The Googlebot Monopoly

We could quickly ascertain how important the googlebot.com and google.com domains are by looking at quarterly snapshots of all the IP blacklists and whitelists that website operators have created and used over the past 20 years. We don’t have access to those lists, and they wouldn’t be feasible to assemble at this time, but a reasonable proxy for those lists does exist. Websites adhere to something called the robots exclusion standard. As Wikipedia explains:

The robots exclusion standard, also known as the robots exclusion protocol or simply robots.txt, is a standard used by websites to communicate with web crawlers and other web robots. The standard specifies how to inform the web robot about which areas of the website should not be processed or scanned. Robots are often used by search engines to categorize websites.

The robots exclusion standard is not any sort of law or formal agreement. You can run a website without knowing the standard exists (many people do, in fact). This standard is a statement of the website operator’s intent and a request to others that they respect that intent. You can expect that if you crawl a website in a fashion contrary to the guidelines in the robots.txt file, the website operator will likely block you. The robots.txt file is a pretty reasonable proxy for the IP blacklists and whitelists website operators have assembled. Helpfully, every website makes the robots.txt file available at /robots.txt for anyone to read.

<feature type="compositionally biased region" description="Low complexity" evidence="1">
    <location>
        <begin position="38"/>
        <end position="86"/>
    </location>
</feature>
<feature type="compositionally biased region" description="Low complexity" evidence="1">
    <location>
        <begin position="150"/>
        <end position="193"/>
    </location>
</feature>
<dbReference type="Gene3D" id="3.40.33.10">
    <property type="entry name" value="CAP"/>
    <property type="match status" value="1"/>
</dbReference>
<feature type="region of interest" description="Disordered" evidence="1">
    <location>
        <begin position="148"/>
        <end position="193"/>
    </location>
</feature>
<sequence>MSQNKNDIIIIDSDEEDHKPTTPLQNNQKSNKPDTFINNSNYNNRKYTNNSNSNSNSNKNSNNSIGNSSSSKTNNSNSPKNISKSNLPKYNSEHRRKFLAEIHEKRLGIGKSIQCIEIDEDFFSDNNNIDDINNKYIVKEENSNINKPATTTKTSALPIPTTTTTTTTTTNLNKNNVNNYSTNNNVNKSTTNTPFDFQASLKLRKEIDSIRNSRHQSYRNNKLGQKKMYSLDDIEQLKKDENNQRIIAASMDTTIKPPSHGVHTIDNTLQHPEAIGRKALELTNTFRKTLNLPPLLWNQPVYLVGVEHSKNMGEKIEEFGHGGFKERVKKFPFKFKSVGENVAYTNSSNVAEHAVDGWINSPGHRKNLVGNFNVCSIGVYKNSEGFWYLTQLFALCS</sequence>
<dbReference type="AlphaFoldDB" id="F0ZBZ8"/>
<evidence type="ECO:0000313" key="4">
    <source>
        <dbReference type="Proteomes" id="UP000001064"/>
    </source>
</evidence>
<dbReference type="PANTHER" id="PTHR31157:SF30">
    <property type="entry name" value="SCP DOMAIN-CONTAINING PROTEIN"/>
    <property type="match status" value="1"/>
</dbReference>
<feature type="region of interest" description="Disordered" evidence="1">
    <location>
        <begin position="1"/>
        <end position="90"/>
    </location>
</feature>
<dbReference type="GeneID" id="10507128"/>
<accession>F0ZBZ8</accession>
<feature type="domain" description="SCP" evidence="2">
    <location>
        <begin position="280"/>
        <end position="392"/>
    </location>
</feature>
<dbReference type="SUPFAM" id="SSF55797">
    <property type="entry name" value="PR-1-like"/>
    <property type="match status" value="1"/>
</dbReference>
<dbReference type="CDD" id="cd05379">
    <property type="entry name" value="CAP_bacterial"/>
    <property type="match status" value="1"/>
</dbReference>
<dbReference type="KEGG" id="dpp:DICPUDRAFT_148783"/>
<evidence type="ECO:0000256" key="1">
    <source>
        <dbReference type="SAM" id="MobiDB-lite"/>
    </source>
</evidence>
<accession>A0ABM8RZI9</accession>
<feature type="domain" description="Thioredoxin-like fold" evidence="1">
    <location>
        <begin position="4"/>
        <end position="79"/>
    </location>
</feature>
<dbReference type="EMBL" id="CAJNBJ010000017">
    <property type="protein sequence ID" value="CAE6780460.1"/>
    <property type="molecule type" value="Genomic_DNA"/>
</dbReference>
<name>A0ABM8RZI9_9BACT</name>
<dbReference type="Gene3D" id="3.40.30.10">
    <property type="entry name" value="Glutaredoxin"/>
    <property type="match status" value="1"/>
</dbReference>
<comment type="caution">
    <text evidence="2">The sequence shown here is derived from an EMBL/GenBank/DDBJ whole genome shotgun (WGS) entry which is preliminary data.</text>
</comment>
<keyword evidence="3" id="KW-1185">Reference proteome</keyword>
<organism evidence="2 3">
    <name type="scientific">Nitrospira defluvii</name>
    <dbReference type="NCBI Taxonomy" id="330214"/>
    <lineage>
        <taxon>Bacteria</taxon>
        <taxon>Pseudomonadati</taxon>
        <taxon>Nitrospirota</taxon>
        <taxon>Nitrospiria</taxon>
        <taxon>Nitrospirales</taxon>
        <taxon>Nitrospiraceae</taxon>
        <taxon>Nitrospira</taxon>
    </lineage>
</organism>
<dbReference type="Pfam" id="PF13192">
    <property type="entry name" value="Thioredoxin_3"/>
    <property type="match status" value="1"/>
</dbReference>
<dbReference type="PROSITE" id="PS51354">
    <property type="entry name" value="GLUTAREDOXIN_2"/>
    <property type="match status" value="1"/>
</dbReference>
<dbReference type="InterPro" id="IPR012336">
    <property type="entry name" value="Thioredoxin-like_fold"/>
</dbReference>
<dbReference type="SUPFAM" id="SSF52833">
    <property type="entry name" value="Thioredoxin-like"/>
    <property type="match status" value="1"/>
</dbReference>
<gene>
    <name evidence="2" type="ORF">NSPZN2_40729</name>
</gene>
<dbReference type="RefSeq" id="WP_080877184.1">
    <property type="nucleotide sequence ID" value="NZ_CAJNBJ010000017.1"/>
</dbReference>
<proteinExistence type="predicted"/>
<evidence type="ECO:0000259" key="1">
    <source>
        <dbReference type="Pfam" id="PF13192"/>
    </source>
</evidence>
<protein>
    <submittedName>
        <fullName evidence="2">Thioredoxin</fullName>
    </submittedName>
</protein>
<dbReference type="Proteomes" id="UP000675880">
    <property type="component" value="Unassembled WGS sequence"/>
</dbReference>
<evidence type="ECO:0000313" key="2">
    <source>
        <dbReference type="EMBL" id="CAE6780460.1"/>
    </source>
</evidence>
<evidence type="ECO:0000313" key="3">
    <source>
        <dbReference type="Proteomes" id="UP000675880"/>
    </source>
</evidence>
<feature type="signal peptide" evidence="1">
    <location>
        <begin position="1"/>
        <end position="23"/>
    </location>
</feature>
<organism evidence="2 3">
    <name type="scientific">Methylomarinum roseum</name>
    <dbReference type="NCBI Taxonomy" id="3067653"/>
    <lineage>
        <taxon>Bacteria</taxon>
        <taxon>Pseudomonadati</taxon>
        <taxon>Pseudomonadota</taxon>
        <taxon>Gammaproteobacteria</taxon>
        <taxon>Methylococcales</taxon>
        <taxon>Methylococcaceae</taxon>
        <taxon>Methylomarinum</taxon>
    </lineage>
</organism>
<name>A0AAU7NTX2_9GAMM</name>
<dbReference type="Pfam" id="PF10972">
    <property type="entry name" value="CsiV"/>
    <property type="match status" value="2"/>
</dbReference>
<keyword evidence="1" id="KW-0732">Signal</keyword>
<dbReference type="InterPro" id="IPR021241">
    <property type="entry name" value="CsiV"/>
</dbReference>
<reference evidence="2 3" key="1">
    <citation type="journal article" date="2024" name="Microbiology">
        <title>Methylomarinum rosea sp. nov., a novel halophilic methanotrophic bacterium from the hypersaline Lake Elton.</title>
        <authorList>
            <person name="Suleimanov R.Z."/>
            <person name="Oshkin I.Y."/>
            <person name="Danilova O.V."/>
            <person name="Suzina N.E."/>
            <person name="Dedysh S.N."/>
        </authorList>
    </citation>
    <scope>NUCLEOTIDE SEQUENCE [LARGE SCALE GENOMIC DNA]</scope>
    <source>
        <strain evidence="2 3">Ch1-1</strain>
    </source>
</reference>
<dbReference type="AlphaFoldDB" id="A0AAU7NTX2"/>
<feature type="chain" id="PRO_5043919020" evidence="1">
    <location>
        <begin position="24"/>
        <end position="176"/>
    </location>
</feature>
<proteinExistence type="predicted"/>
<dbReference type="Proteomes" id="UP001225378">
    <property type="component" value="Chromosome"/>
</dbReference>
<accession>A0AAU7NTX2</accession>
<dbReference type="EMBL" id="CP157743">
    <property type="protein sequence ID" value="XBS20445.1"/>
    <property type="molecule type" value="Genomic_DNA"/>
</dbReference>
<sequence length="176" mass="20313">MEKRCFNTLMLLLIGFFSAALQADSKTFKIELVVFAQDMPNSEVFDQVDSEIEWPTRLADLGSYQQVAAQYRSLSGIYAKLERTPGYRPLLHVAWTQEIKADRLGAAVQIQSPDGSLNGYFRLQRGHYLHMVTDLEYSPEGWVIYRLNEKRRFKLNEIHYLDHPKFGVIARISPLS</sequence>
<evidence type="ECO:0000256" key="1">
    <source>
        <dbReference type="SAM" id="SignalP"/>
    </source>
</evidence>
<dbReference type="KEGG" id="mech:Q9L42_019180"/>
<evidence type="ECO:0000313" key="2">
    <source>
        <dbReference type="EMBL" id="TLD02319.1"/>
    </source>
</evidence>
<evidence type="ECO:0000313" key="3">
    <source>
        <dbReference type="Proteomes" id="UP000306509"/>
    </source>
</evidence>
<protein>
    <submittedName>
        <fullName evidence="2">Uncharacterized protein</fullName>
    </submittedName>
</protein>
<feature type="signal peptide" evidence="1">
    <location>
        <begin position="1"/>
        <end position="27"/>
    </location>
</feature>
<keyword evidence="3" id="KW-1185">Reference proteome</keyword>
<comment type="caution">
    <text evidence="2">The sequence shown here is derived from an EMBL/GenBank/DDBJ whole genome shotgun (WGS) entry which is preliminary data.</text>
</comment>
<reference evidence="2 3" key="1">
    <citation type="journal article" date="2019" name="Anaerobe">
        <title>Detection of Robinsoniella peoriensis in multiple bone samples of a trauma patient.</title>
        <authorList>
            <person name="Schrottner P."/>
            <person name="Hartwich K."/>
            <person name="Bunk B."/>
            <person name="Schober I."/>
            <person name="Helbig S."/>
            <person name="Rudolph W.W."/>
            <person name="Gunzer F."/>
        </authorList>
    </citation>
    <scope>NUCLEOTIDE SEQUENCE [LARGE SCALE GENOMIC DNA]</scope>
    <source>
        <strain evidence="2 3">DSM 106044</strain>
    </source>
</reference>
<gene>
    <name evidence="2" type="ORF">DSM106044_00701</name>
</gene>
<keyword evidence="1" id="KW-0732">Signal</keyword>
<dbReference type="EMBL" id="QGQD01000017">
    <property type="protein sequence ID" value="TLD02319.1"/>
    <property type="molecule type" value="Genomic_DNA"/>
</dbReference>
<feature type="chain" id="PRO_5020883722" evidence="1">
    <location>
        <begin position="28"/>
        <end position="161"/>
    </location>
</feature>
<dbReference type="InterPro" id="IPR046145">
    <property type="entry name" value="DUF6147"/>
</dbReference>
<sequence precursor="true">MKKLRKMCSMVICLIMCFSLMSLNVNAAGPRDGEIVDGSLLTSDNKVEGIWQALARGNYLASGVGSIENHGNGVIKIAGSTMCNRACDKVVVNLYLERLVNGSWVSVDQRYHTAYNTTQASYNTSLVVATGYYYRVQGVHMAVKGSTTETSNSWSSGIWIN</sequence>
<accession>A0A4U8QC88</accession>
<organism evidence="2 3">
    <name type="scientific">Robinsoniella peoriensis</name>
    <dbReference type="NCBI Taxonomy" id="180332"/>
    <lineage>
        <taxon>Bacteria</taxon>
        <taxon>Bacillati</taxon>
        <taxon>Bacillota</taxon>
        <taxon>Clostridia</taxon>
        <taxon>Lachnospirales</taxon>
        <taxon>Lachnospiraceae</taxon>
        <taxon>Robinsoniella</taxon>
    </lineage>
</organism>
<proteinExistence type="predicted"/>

Let’s take a look at the robots.txt for census.gov from October of 2018 as a specific example to see how robots.txt files typically work. This document is a good example of a common pattern. The first two lines of the file specify that you cannot crawl census.gov unless given explicit permission. The rest of the file specifies that Google, Microsoft, Yahoo and two other non-search engines are not allowed to crawl certain pages on census.gov, but are otherwise allowed to crawl whatever else they can find on the website. This tells us that there are two different classes of crawlers in the eyes of the operators of census.gov: those given wide access, and those that are totally denied.

And, broadly speaking, when we examine the robots.txt files for many websites, we find two classes of crawlers. There is Google, Microsoft, and other major search engine providers who have a good level of access and then there is anyone besides the major crawlers or crawlers that have behaved badly in the past that are given much less access. Among the privileged, Google clearly stands out as the preferred crawler of choice. Google is typically given at least as much access as every other crawler, and sometimes significantly more access than any other crawler.

Don’t just take our word for it though, let’s take a look at the evidence.

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